I believe we need to focus more on the experience. Five, ten, twenty years from now our former students will not look back on their days with us and be able to remember what we taught them. But they will remember how we taught them. They will remember what it was like to come to our class each day. And maybe if we are lucky, when someone asks them what they learned in our class they can say,


I don’t remember Man, but Mr. Harper made learning fun. We had a good time in his class.

I would be okay with that.

In fact, that would make me smile!


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Jon is currently the assistant principal in Dorchester County, Maryland. This is his seventh year serving as an assistant principal at the elementary level. Prior to becoming an administrator he served as a Math Coach and an elementary school teacher. During his ten years as a classroom teacher he taught first, second, fourth and fifth grades. During his sixth year teaching he earned Nationally Board Certification, which he held for ten years. For seven years he ran a Young Gentleman's Club that was aimed at helping young men reach their full potential.  

Jon received a B.A. from Furman University while majoring in Philosophy. He later went on to earn his B.S from Salisbury University while majoring in Elementary Education. Jon was fortunate enough to have the opportunity to student teach in New Zealand. He eventually received his M.A. degree from Salisbury University in Public School Administration.

Jon lives in Cambridge, Maryland with his amazing wife and two awesome children.

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  • Guest
    Barbara Radisavljevic Monday, 27 November 2017

    How absolutely true! It is the relationship I had with teachers that I remember most. I remember behavior and attitude more than the words of the best teachers. I remember specific incidents and words more from my worst teachers. We pick up teacher attitudes. Is it obvious that the teacher who prefers coaching may hate the English classes he's forced to teach? I remember that such a teacher almost made me flunk English because he would not see me as the individual I was and gave me busy work in a grammar book to do that I had already mastered while my friends who scored higher than I on a standardized test got to go to the library and do research for writing a paper during class time.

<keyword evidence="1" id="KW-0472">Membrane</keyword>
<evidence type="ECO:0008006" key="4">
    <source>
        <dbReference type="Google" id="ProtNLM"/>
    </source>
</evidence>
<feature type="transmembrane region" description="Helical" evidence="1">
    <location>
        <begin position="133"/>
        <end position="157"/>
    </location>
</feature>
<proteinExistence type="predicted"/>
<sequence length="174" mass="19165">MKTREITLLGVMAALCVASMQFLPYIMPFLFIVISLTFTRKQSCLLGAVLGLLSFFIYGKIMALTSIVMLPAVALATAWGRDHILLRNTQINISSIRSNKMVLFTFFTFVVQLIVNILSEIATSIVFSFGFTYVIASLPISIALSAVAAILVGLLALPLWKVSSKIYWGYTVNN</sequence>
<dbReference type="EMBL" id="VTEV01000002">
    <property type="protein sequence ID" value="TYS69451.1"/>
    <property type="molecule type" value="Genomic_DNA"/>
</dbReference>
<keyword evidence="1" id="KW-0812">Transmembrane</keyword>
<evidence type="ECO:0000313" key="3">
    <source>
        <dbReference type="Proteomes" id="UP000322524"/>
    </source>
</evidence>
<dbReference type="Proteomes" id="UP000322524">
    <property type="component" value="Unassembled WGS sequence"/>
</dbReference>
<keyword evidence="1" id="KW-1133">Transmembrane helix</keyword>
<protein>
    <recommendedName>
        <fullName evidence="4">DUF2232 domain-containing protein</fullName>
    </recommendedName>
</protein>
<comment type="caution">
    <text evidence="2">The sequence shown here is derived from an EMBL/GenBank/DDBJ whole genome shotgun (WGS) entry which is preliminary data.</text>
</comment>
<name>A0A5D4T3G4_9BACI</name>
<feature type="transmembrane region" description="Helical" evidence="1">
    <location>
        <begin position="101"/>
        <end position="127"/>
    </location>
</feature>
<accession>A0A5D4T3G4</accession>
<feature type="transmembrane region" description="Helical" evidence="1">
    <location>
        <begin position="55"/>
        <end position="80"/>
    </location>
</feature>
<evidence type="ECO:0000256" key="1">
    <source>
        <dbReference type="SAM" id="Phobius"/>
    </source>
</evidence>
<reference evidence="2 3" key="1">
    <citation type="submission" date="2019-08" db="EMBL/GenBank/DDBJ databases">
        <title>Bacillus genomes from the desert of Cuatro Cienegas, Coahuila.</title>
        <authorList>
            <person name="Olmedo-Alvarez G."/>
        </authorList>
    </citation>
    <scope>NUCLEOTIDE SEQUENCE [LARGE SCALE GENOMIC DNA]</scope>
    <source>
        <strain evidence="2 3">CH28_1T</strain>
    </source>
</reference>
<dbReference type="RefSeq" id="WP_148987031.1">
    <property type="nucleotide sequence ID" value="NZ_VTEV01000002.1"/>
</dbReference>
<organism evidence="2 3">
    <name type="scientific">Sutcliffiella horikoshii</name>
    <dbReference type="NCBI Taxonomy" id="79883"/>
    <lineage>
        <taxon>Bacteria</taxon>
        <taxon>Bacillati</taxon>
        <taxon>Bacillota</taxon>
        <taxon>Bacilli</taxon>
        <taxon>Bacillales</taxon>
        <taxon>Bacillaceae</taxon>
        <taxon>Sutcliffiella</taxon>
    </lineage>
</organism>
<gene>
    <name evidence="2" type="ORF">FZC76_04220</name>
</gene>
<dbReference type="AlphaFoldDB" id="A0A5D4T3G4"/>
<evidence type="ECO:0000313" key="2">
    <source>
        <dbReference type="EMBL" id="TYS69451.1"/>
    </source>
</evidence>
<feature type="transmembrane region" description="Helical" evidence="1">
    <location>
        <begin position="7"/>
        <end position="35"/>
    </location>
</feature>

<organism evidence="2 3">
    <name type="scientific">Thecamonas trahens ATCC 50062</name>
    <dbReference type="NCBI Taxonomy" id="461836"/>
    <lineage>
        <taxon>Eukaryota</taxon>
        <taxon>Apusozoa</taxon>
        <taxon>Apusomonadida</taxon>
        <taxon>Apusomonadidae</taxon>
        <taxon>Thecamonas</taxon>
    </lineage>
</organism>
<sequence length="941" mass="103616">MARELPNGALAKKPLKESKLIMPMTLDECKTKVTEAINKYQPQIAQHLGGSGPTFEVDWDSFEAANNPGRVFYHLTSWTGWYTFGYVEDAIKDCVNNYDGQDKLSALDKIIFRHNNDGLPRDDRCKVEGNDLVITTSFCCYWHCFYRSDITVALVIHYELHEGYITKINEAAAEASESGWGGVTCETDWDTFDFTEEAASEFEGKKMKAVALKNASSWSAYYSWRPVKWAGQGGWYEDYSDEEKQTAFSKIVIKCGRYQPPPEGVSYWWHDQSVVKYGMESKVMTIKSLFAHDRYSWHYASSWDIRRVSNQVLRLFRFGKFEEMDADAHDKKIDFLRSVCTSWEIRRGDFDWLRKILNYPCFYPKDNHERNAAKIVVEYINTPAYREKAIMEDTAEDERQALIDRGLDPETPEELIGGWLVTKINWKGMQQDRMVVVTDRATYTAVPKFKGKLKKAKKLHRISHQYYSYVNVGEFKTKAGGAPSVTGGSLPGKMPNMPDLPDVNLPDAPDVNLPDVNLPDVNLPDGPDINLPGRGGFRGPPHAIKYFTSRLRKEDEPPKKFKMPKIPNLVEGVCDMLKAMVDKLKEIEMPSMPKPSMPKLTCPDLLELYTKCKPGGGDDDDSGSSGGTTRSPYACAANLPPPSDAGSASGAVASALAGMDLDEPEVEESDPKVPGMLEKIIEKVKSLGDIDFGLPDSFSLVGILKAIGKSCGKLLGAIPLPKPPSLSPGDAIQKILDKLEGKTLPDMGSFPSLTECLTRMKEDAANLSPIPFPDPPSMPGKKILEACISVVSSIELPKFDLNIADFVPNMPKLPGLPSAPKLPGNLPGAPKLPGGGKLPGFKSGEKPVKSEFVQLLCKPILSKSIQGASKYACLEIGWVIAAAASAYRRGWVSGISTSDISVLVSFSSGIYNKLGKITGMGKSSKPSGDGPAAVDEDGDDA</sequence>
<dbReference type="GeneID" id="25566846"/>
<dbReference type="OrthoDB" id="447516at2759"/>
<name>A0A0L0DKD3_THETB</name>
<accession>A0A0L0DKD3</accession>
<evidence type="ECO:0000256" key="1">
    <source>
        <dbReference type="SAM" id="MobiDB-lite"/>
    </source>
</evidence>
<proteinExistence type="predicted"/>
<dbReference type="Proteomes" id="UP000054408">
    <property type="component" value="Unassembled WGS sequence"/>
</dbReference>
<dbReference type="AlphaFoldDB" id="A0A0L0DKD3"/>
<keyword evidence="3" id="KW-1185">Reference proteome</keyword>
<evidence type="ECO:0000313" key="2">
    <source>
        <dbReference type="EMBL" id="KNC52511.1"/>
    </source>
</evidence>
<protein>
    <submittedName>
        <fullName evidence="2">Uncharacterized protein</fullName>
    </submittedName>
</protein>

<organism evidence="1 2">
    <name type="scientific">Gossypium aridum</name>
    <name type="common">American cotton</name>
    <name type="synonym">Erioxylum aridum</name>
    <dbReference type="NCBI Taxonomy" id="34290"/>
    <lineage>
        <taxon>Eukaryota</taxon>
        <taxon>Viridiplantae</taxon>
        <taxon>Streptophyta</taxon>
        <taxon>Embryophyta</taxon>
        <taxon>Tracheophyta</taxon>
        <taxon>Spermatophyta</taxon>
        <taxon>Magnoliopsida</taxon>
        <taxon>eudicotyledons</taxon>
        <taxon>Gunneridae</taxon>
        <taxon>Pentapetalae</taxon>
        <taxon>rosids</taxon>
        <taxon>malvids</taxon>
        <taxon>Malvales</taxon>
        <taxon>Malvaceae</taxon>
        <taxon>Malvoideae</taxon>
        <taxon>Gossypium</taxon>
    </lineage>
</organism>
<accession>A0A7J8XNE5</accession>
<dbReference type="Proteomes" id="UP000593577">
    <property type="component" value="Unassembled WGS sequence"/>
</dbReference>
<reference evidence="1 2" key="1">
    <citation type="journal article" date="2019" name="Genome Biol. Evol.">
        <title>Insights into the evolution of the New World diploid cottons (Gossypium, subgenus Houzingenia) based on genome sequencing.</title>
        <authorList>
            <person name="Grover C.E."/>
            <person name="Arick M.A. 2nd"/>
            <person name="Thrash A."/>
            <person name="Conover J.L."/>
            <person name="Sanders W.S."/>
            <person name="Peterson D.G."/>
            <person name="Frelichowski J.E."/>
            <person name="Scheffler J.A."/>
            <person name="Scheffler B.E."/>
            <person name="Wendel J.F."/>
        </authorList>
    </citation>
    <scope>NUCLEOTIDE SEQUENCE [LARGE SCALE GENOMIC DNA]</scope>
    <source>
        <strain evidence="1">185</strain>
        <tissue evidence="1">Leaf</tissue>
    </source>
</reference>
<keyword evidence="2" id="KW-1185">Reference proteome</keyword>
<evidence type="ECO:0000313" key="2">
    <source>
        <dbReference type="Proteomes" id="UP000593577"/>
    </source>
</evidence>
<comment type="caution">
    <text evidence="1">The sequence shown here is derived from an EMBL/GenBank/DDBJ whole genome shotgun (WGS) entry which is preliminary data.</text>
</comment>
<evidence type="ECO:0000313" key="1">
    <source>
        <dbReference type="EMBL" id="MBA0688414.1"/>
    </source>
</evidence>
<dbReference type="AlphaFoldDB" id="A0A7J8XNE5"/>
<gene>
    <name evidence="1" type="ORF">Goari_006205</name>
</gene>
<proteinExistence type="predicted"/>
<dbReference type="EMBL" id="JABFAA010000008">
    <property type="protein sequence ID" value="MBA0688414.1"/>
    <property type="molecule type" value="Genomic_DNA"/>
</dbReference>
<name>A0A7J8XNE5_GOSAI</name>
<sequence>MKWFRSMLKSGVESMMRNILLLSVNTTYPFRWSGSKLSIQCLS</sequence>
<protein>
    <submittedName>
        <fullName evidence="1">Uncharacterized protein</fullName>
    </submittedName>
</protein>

When I shared with a classmate friend, he went with me to talk to the teacher ( I was timid about questioning teachers).
    It was then that the teacher took a second look at the scores and saw that I did very well in the grammar and usage and it was the comprehension I needed to work on. So I got to join my friends at the library and write the paper. Has I been forced to stay in class and do the busywork I simply would have refused, something I had never done in response to an assignment. Everything in me rebelled at spending weeks of boredom without learning anything new.

    I can remember most of the worst things teachers said and did in their classrooms. I remember few specifics of what the best teachers said. I simply remember if they made me want to explore the subject more on my own or if they made me hate the subject. Too many coaches were forced to teach history classes, so I thought history was dull until I got to college and had professors who loved it. One professor in graduate school who taught advanced grammar even made me see grammar as a controversial subject that was interesting. How I wish I'd had him for Shakespeare instead of the professor at UCLA who could barely keep me awake during the 8:00 class in the morning. Enthusiasm for a subject or lack of it is contagious. The best teachers had it. The worst did not.